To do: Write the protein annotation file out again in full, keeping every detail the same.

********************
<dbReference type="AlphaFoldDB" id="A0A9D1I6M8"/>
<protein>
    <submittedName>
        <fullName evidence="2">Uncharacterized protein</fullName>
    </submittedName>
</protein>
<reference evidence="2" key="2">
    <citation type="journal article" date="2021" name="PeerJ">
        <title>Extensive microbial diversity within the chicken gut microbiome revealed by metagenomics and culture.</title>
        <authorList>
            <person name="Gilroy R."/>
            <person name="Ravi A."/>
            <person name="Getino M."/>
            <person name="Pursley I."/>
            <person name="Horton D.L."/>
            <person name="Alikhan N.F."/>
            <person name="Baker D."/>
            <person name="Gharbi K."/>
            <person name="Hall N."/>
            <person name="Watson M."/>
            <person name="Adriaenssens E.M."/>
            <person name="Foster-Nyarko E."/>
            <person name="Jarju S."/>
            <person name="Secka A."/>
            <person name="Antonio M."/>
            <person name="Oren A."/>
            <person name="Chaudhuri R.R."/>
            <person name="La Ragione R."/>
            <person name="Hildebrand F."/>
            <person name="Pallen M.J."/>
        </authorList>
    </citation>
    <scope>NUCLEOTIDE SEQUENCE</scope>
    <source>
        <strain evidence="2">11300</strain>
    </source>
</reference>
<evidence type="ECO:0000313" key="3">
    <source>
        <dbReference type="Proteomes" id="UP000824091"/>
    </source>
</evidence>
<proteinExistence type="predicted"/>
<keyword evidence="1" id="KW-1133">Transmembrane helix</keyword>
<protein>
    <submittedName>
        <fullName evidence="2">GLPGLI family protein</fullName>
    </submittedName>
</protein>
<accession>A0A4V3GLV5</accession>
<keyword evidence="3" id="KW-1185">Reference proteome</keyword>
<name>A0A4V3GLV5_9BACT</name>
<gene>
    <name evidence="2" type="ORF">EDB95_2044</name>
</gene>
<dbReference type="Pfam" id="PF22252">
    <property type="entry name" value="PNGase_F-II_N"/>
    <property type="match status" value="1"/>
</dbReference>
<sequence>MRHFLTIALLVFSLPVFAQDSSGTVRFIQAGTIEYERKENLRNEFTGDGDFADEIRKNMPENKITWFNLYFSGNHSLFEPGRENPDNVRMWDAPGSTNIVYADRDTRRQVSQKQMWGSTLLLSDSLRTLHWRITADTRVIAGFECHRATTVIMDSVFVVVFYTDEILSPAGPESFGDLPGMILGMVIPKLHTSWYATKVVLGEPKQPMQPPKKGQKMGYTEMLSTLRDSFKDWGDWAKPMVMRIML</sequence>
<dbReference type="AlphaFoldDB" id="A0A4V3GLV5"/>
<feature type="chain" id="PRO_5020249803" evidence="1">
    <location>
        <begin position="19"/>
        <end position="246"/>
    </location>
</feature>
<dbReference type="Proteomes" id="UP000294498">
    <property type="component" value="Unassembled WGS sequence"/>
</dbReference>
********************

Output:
<dbReference type="AlphaFoldDB" id="A0A9D1I6M8"/>
<protein>
    <submittedName>
        <fullName evidence="2">Uncharacterized protein</fullName>
    </submittedName>
</protein>
<reference evidence="2" key="2">
    <citation type="journal article" date="2021" name="PeerJ">
        <title>Extensive microbial diversity within the chicken gut microbiome revealed by metagenomics and culture.</title>
        <authorList>
            <person name="Gilroy R."/>
            <person name="Ravi A."/>
            <person name="Getino M."/>
            <person name="Pursley I."/>
            <person name="Horton D.L."/>
            <person name="Alikhan N.F."/>
            <person name="Baker D."/>
            <person name="Gharbi K."/>
            <person name="Hall N."/>
            <person name="Watson M."/>
            <person name="Adriaenssens E.M."/>
            <person name="Foster-Nyarko E."/>
            <person name="Jarju S."/>
            <person name="Secka A."/>
            <person name="Antonio M."/>
            <person name="Oren A."/>
            <person name="Chaudhuri R.R."/>
            <person name="La Ragione R."/>
            <person name="Hildebrand F."/>
            <person name="Pallen M.J."/>
        </authorList>
    </citation>
    <scope>NUCLEOTIDE SEQUENCE</scope>
    <source>
        <strain evidence="2">11300</strain>
    </source>
</reference>
<evidence type="ECO:0000313" key="3">
    <source>
        <dbReference type="Proteomes" id="UP000824091"/>
    </source>
</evidence>
<proteinExistence type="predicted"/>
<keyword evidence="1" id="KW-1133">Transmembrane helix</keyword>
<protein>
    <submittedName>
        <fullName evidence="2">GLPGLI family protein</fullName>
    </submittedName>
</protein>
<accession>A0A4V3GLV5</accession>
<keyword evidence="3" id="KW-1185">Reference proteome</keyword>
<name>A0A4V3GLV5_9BACT</name>
<gene>
    <name evidence="2" type="ORF">EDB95_2044</name>
</gene>
<dbReference type="Pfam" id="PF22252">
    <property type="entry name" value="PNGase_F-II_N"/>
    <property type="match status" value="1"/>
</dbReference>
<sequence>MRHFLTIALLVFSLPVFAQDSSGTVRFIQAGTIEYERKENLRNEFTGDGDFADEIRKNMPENKITWFNLYFSGNHSLFEPGRENPDNVRMWDAPGSTNIVYADRDTRRQVSQKQMWGSTLLLSDSLRTLHWRITADTRVIAGFECHRATTVIMDSVFVVVFYTDEILSPAGPESFGDLPGMILGMVIPKLHTSWYATKVVLGEPKQPMQPPKKGQKMGYTEMLSTLRDSFKDWGDWAKPMVMRIML</sequence>
<dbReference type="AlphaFoldDB" id="A0A4V3GLV5"/>
<feature type="chain" id="PRO_5020249803" evidence="1">
    <location>
        <begin position="19"/>
        <end position="246"/>
    </location>
</feature>
<dbReference type="Proteomes" id="UP000294498">
    <property type="component" value="Unassembled WGS sequence"/>
</dbReference>